[SciPy-dev] Why does orth use svd instead of QR ?

Charles R Harris charlesr.harris@gmail....
Fri Feb 5 02:31:17 CST 2010


On Fri, Feb 5, 2010 at 1:12 AM, Charles R Harris
<charlesr.harris@gmail.com>wrote:

>
>
> On Fri, Feb 5, 2010 at 12:47 AM, Charles R Harris <
> charlesr.harris@gmail.com> wrote:
>
>>
>>
>> On Fri, Feb 5, 2010 at 12:18 AM, David Cournapeau <david@silveregg.co.jp>wrote:
>>
>>> Charles R Harris wrote:
>>> >
>>> >
>>> > On Thu, Feb 4, 2010 at 8:45 PM, David Cournapeau <
>>> david@silveregg.co.jp
>>> > <mailto:david@silveregg.co.jp>> wrote:
>>> >
>>> >     Hi,
>>> >
>>> >     I wanted to know if there was a rationale for using svd to
>>> >     orthonormalize the columns of a matrix (in scipy.linalg). QR-based
>>> >     methods are likely to be much faster, and I thought this was the
>>> >     standard, numerically-stable method to orthonormalize a basis ? If
>>> the
>>> >     reason is to deal with rank-deficient matrices, maybe we could add
>>> an
>>> >     option to choose between them ?
>>> >
>>> >
>>> > QR with column rotation would deal with rank-deficient matrices and
>>> > routines for that are available in LAPACK
>>> > <http://netlib.org/lapack/lug/node42.html>. The SVD was probably used
>>> > because it was available. The diagonal elements of the R matrix can
>>> > somewhat take the place of the singular values when column rotation is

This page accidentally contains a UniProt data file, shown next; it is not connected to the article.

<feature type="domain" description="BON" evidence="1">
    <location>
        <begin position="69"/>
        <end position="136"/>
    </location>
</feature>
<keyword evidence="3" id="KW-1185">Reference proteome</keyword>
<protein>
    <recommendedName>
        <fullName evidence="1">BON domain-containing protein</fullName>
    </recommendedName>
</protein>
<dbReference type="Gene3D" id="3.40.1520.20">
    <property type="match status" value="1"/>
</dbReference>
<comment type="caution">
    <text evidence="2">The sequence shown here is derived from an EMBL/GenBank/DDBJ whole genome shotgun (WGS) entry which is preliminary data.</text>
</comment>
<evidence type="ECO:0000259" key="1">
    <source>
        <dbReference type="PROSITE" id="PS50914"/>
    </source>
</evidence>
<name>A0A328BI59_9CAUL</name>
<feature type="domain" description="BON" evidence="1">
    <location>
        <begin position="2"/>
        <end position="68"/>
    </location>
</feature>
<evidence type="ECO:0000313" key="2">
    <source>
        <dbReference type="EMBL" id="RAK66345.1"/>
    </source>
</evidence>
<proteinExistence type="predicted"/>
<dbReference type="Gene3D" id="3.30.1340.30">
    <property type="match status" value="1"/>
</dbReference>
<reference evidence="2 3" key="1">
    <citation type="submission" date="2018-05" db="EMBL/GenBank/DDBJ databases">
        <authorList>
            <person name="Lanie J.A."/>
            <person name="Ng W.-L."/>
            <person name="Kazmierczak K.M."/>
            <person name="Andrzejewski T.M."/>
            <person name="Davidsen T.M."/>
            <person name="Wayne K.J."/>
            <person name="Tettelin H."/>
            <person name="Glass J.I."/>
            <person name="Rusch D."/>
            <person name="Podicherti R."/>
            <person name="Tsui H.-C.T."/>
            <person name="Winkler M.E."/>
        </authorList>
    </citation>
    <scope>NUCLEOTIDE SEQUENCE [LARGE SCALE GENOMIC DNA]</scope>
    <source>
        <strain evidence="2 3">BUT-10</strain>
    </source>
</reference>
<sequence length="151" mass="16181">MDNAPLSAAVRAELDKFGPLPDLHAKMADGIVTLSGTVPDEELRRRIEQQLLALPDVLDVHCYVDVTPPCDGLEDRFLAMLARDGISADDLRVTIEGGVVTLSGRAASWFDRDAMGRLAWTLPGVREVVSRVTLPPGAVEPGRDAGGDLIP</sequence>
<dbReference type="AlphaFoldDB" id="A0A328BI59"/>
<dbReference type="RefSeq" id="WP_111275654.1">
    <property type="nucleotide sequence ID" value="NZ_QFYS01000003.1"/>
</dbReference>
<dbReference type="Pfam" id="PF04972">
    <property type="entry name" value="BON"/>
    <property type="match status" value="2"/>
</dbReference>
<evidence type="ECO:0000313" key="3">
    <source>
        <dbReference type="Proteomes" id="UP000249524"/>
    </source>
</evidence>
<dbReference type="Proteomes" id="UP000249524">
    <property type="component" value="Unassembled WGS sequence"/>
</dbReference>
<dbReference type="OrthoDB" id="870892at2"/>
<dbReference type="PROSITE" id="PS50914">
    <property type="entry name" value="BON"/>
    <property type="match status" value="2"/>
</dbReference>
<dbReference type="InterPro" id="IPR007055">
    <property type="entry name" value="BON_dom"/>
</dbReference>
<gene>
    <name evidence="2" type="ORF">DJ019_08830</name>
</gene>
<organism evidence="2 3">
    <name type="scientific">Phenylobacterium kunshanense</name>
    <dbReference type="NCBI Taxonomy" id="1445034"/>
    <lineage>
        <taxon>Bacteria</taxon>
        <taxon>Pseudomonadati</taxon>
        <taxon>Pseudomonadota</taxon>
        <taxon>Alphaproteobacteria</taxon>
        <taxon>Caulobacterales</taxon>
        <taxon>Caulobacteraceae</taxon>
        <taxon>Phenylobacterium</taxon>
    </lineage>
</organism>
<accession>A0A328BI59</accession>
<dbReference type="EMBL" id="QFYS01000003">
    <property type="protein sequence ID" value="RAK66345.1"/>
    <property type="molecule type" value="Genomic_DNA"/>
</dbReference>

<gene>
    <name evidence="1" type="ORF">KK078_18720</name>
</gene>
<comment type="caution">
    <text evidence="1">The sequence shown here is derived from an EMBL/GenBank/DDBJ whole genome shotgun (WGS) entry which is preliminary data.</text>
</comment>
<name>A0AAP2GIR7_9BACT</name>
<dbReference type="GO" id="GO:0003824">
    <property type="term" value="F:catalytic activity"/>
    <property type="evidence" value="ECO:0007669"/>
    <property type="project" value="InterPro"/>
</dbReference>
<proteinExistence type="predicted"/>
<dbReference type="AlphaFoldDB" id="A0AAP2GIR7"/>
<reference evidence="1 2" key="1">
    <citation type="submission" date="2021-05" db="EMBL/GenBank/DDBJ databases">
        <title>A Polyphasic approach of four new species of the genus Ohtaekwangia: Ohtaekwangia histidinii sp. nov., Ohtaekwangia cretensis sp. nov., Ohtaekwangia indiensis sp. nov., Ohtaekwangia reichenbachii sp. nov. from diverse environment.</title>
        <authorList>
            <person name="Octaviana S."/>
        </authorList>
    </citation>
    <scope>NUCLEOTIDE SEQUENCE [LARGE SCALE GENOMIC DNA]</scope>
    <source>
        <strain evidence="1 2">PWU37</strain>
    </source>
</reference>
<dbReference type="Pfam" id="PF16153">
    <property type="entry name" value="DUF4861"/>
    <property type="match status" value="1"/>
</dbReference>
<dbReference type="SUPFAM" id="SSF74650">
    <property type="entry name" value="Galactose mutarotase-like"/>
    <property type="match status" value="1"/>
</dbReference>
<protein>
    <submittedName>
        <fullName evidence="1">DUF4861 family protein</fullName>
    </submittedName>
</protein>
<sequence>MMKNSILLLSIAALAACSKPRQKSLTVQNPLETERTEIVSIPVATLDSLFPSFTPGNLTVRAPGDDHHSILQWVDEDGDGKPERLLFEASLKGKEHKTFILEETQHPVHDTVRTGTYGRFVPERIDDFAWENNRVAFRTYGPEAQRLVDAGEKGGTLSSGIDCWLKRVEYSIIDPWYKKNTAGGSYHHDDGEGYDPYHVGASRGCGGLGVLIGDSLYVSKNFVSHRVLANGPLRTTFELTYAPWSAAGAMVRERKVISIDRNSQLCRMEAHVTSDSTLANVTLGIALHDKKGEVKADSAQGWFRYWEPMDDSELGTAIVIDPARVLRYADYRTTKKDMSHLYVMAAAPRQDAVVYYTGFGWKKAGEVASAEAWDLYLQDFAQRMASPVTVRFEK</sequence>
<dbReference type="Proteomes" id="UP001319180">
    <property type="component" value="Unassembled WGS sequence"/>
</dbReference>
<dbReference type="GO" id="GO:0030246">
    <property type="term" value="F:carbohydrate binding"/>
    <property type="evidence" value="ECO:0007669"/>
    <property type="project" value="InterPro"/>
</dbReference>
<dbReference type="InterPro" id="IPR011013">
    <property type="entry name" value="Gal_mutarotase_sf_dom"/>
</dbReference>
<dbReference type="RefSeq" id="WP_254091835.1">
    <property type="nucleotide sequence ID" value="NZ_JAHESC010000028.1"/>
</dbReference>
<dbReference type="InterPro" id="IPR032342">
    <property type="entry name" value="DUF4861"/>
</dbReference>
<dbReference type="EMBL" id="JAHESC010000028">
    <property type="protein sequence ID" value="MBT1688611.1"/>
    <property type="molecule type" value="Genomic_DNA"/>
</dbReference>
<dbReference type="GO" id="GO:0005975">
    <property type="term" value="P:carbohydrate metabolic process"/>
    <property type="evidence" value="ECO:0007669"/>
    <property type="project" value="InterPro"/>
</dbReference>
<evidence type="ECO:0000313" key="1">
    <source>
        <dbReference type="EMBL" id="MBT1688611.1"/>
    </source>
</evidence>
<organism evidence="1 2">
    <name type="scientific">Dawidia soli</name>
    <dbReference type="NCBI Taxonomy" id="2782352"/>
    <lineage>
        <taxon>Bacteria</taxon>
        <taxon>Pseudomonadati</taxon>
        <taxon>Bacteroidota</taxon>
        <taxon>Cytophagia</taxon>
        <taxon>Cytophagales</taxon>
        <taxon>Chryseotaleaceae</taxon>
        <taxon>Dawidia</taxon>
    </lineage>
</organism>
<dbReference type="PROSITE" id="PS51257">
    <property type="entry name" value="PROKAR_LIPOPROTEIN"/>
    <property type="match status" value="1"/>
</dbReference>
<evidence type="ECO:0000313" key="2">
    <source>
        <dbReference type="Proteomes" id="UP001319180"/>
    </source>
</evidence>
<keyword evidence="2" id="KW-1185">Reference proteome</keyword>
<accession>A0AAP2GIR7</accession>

>>> used.
>>>
>>> So would be it ok to use this column-rotated QR in place of svd for
>>> every case in orth ? I would have to check that QR with column rotation
>>> is still significantly faster than svd, but I would surprised if if were
>>> not the case. QR has also the advantage of being implemented in PLASMA
>>> already contrary to eigen/svd solvers,
>>>
>>>
>> I don't know how the two methods compare in practice. SVD algorithms
>> generally use iterated QR reductions in their implementation, so QR
>> reductions can't be worse numerically. But the SVD probably provides a
>> better metric for rank determination. A google search turns up some
>> literature on the subject that I can't access from home.
>>
>>
> OK, here's a good reference<http://www.math.sjsu.edu/%7Efoster/rank/rank_revealing_s.pdf>.
> A quick look seems to indicate that the  SVD is the way to go.
>
>
I take that back. The QR algorithms are faster, but the SVD is more robust.
In practice the LAPACK QR algorithm with column pivoting works well for most
things, but there are even faster versions.

Chuck
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